The European experience tells us that immigration causes problems when large, economically deprived immigrant communities become ghetto-ised and alienated. That risk multiplies when the immigrant community has dogmatic religious views that are at odds with the host society.

But it doesn’t have to happen that way. America, one of the world’s most polyglot societies, has been remarkably successful in absorbing large numbers of immigrants and making them feel they have a common stake in the country’s destiny. Canada seems to be managing too. There’s no reason New Zealand can’t do the same.

If there’s one segment of the New Zealand population for whom immigration presents a special challenge, it’s Maori. A leaked Labour Department report last year revealed that Maori are more likely than any other immigrant group to be against immigration.

Many Maori feel threatened by immigration because they’re concerned that newcomers don’t understand the relationship between Maori and Pakeha, have no affinity with Maori culture and may not feel committed to the Treaty of Waitangi. They’re probably also worried  that as immigrant numbers increase, Maori political influence will diminish.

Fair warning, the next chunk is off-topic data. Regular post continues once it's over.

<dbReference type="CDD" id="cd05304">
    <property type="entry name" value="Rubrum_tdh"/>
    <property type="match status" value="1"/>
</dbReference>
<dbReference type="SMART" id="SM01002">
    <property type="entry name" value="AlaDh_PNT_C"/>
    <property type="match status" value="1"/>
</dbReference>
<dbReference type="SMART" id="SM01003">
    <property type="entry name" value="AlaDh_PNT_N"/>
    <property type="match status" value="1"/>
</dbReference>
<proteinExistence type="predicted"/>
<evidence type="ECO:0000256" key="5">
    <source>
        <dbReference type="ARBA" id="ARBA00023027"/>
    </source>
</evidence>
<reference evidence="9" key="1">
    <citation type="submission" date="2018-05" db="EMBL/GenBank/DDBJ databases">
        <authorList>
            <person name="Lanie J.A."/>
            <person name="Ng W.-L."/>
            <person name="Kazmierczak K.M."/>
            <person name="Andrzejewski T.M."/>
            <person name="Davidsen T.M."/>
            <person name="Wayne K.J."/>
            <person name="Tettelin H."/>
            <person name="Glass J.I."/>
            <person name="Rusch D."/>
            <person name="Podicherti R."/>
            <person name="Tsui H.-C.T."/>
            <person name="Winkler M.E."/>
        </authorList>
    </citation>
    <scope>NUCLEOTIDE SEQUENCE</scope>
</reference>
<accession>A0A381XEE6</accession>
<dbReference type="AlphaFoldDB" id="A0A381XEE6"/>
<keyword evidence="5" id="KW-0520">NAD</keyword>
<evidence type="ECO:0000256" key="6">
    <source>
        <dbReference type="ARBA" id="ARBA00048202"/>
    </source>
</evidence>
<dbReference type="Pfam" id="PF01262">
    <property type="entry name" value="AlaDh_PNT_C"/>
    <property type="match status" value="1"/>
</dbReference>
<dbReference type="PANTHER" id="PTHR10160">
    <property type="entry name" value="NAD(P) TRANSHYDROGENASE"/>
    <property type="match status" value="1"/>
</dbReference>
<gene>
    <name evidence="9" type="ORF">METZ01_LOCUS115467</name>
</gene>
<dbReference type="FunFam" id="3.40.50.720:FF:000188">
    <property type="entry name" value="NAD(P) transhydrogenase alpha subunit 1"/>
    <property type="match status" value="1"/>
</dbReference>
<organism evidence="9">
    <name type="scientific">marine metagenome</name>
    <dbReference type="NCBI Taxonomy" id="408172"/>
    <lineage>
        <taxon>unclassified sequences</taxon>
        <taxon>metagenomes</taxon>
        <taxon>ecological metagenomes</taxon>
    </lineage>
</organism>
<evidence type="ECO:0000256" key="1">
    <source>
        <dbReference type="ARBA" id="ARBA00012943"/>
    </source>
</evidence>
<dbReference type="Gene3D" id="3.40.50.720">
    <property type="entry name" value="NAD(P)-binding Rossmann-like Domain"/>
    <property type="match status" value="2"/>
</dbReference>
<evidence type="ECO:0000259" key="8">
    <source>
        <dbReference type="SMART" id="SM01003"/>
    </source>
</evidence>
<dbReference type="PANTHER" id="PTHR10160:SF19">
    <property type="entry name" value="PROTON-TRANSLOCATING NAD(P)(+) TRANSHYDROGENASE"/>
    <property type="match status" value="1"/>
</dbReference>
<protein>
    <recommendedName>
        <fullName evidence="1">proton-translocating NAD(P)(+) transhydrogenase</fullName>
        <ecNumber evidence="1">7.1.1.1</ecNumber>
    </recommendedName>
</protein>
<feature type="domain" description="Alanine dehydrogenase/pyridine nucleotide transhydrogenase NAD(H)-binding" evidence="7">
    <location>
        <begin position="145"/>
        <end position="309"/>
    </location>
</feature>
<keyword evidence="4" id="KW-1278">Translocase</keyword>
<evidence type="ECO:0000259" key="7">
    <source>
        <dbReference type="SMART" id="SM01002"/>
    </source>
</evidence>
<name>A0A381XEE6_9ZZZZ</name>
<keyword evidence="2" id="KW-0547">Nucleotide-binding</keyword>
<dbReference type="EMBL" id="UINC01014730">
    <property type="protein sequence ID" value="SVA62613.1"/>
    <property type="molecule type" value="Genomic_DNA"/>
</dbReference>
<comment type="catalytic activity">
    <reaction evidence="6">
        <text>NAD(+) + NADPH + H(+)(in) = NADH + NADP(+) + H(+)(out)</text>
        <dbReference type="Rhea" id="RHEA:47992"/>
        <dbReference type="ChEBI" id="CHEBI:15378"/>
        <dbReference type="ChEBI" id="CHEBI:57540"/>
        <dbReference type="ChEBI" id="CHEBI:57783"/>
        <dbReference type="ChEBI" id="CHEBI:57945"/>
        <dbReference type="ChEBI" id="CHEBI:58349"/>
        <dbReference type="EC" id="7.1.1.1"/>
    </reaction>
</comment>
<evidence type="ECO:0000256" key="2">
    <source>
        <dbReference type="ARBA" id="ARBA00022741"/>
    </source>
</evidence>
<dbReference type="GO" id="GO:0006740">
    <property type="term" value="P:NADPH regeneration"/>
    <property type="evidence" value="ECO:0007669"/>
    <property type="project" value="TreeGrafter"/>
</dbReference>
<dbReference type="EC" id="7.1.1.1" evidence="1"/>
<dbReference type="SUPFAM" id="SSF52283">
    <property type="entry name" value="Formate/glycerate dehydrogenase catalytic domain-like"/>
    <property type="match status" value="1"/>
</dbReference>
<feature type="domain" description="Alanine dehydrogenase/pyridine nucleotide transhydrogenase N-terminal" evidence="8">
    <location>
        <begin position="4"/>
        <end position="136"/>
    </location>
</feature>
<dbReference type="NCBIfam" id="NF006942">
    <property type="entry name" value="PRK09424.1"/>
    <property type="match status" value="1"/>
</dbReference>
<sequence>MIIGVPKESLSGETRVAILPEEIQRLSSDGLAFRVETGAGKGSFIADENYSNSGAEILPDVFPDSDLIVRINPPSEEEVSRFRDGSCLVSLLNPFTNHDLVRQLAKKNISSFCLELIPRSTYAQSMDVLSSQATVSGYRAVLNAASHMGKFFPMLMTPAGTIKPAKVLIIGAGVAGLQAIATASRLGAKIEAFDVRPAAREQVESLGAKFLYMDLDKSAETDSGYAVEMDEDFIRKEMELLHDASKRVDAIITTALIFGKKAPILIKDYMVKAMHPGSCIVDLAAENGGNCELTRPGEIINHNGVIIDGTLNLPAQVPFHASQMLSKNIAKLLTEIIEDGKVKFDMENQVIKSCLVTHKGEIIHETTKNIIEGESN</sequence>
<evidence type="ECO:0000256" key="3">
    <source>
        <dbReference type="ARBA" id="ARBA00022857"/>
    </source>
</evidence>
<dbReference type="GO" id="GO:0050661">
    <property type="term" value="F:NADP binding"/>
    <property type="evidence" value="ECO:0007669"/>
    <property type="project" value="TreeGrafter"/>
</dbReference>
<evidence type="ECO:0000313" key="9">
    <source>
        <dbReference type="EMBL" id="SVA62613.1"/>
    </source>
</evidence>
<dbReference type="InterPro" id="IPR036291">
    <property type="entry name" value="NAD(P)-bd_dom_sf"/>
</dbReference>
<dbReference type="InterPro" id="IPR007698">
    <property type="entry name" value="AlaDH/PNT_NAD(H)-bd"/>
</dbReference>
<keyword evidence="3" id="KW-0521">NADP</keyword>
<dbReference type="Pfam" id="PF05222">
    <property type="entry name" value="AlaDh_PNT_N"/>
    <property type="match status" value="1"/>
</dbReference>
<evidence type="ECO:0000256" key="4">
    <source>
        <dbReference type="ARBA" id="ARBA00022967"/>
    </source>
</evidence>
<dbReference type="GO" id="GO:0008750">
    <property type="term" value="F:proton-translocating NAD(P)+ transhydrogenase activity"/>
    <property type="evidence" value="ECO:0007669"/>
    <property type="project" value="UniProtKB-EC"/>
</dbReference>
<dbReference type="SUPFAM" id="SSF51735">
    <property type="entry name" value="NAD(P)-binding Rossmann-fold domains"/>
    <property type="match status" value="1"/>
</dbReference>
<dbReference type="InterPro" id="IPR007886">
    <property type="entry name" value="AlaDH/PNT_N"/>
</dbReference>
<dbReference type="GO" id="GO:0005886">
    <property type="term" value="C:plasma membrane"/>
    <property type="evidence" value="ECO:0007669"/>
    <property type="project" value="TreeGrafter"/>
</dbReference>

As Spoonley points out, there’s the matter of economic competition too.  “The new immigrants are typically skilled, so are they taking [jobs] from Maori? I think that’s where the concern comes from,” he said on Q+A. To which many New Zealanders might reply that it would be no bad thing if economic competition incentivised more Maori to fulfil their economic potential.

Karl blogs at First published in the Nelson Mail and Manawatu Standard.


Anonymous said...

Most first generation immigrants want their children to marry someone of their own ethnic and cultural background.

Succeeding generations are progressively more integrated and their children free to marry whoever they choose to.